October 2009: The difference between what we do and what we are capable of doing would suffice to solve most of the world’s problems. – Mohandas Karamchand Gandhi
I have long held the view that Gandhiji’s life and death were wasted on India’s Independence. We who inherited the fruit of his endeavours learned little from the gentle man who walked silently and carried a large stick. Yes, we deified him. Yes, we continue to hang portraits of him in government offices. And yes, we have successfully media-managed to keep his name alive across the world. But, no, we have not internalised his teachings, nor do we practice his philosophy of treading lightly upon the earth.
Re-read his quote at the top of the page in the context of climate change. India is capable of arresting deforestation to reduce our carbon emissions. We are capable of taxing oil and coal to subsidise wind, solar and biogas. We have the capacity to quadruple investments in public transport and tax private cars. And to make organic food cheaper. But we seriously lack the vision and purpose to rise to our potential.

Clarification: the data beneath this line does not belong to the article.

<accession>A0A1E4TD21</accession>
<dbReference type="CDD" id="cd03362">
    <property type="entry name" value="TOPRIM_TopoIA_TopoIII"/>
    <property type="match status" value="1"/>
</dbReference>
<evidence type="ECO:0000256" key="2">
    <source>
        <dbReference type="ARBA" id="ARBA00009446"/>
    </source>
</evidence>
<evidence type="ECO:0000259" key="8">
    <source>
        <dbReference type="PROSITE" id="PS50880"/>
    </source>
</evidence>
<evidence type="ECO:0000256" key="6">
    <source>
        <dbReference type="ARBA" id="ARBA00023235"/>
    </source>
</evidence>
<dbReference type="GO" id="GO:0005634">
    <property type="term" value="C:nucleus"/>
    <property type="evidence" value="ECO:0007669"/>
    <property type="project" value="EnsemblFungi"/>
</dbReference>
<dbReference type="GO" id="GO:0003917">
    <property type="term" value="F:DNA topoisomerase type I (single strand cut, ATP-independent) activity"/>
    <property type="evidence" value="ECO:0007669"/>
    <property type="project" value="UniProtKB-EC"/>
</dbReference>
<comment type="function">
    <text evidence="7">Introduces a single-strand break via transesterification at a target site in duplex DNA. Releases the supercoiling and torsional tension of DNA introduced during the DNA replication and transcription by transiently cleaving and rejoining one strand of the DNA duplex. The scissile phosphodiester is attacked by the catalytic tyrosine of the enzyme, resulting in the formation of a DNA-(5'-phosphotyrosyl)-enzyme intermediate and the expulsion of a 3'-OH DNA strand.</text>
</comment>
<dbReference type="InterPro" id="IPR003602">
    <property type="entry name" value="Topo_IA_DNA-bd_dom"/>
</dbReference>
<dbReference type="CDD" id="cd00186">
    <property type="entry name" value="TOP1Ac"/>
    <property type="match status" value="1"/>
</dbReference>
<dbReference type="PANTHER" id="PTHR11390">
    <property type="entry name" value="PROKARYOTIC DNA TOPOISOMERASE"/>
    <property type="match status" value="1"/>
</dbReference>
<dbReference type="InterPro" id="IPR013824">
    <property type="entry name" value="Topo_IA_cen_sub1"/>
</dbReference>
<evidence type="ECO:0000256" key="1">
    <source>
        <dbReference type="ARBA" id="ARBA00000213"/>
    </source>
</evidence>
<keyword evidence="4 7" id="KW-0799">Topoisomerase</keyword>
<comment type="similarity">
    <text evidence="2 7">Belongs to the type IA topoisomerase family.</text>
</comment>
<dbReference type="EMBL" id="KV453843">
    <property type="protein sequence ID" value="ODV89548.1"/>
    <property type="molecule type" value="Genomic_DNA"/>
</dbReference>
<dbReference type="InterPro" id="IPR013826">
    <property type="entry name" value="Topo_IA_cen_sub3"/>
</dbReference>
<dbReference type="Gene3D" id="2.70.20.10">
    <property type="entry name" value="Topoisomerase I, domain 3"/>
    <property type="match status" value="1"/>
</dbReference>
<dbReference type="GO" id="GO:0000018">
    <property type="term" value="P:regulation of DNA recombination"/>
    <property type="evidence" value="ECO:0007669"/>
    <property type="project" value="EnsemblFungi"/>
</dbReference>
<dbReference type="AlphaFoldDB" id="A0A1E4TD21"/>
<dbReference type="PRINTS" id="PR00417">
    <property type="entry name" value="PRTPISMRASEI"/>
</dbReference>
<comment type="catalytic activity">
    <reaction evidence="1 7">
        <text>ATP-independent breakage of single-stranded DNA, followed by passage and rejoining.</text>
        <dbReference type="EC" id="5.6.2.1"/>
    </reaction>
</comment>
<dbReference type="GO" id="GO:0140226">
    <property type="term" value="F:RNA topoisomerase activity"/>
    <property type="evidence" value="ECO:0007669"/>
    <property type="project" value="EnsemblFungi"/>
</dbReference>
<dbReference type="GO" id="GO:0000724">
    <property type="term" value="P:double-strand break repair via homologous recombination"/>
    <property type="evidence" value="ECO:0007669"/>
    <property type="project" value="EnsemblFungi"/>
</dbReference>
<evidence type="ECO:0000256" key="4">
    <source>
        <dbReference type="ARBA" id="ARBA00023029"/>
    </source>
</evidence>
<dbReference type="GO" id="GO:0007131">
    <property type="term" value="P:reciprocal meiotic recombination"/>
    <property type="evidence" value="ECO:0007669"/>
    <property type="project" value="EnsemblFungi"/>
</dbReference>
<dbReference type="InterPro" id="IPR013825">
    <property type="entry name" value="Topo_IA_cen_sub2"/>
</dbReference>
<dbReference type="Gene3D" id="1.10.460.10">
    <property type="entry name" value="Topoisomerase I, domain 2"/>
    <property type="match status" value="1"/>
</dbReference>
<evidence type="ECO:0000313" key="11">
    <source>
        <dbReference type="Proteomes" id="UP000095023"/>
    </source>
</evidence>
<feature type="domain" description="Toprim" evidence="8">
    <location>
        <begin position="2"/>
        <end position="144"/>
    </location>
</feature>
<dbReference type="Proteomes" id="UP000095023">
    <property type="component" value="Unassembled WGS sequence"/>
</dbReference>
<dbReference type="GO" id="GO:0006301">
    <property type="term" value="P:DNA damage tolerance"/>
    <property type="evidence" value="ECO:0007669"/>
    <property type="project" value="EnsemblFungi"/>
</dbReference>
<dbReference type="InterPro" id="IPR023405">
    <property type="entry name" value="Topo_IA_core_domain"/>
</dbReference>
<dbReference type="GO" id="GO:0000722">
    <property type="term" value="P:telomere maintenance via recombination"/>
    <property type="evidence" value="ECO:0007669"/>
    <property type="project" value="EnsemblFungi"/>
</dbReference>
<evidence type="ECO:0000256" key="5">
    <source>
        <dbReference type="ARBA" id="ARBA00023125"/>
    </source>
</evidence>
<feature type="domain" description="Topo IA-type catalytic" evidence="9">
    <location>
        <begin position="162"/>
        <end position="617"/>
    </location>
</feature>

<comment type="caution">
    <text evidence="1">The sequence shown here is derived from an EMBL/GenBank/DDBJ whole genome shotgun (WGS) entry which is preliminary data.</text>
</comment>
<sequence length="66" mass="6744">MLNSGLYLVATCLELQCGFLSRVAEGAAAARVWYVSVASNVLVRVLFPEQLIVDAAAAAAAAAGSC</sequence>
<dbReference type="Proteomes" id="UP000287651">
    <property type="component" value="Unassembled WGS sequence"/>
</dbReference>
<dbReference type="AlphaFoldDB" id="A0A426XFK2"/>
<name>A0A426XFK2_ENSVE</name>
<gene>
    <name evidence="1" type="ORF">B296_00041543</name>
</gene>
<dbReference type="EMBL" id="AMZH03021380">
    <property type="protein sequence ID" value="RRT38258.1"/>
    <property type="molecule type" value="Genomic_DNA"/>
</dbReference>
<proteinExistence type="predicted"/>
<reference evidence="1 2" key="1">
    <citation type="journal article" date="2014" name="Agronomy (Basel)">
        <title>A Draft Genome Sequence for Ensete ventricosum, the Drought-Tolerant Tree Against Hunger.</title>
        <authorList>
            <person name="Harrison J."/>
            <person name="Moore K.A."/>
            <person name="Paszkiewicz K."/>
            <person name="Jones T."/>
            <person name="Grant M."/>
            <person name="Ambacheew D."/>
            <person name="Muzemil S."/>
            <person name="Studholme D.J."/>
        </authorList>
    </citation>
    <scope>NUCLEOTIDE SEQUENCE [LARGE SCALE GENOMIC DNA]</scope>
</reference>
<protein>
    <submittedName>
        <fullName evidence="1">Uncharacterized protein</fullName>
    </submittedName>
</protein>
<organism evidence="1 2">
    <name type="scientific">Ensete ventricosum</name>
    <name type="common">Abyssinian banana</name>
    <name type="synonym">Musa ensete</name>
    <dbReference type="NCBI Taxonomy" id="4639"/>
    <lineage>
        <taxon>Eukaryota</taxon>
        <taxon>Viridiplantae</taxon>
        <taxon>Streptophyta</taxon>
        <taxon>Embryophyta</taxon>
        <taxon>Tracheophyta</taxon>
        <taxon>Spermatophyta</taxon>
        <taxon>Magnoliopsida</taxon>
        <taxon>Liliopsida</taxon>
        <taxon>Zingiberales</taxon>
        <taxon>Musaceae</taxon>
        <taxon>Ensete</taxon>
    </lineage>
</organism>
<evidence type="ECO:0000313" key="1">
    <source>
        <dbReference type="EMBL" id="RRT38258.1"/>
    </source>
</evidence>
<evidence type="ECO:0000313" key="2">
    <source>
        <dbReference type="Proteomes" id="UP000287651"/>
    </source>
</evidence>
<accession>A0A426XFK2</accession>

Despite overwhelming evidence that climate change will dramatically and adversely affect food production, power generation, housing and public health, we drag our feet hoping to out-perform the British, about whose ambitions Gandhi wrote: “It took Britain half the resources of this planet to achieve its prosperity. How many planets will India require for development?”
Hopefully, India will display Gandhian leadership on the global stage rather than gouge an eye for an eye in the race against the industrial north to carbon-assassinate the globe.
Mahatma Gandhi’s birth anniversary, October 2, kicks off India’s National Wildlife Week celebrations each year when humans exhort other humans to act to save the world. Meanwhile, our planet’s true maintenance engineers, such as this grasshopper, seen using its ovipositor to deposit its eggs safely underground, continue to perform to their fullest potential, just as they have done since the dawn of life on Earth. Little wonder Gandhi had such innate reverence for life.
Bittu Sahgal, Editor, Sanctuary Asia, Vol XXIX No. 5, October 2009